@briancavalier

Hey @Twisol, thanks for getting the ball rolling here. I really like that your approach is completely different from the queueing approach that I'm exploring in parallel. We can compare different aspects of the two, borrow ideas, etc etc, and figure out which approach might be best.

I haven't fully digested everything you've done here, but some things that look especially interesting:

  1. Using promises for progress. This is very interesting, and has been discussed over at Promises/A+. We're still debating it, but it's good to experiment with it a bit to see it work. I'll look more closely at this next week.
  2. The idea of having an internal and external deferred is interesting. It's similar to the promises that the internal fulfilled() and rejected() functions create. Those should never be leaked to a caller. You can probably combine asap() and defer() by simply abstracting a parameterized _defer(config) function that asap() and defer() can use internally to create a pending object with the correct setup. However, see below about object shape optimization.

And a few initial concerns:

  1. My initial impression is that this may leak non-async promises to a caller. I'll add some unit tests for this. The idea is that there should be no way for a caller to ever be able to get a reference to a promise that will invoke onFulfilled/onRejected/onProgress immediately.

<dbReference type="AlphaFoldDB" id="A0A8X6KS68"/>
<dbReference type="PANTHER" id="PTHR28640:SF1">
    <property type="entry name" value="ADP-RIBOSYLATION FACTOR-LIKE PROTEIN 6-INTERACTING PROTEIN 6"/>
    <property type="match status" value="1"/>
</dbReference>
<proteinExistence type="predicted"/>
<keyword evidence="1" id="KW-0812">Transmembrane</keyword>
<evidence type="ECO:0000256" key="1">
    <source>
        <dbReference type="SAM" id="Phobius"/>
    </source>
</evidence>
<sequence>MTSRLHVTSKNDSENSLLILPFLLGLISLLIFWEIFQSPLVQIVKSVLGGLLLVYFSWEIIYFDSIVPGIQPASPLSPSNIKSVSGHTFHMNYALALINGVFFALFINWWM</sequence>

2. Additionally, when() must guarantee that onFulfilled/onRejected/onProgress are never called immediately, even if you pass a synchronous/fake/busted promise to it. For example, you must be able to do when({ then: function(onFulfilled) { onFulfilled(123); } }, myOnFulfilled) and it must guarantee that myOnFulfilled is invoked in a future turn.
  3. defer() was carefully crafted to optimize the shape of the deferred object by specifying all of its fields in the object literal declaration. Believe it or not, this allows the JIT to create them much faster. For systems that create lots of deferreds, the difference can be significant. Hopefully, it's possible to retain this optimization even if you refactor asap() and defer() to share some common _defer(options) helper.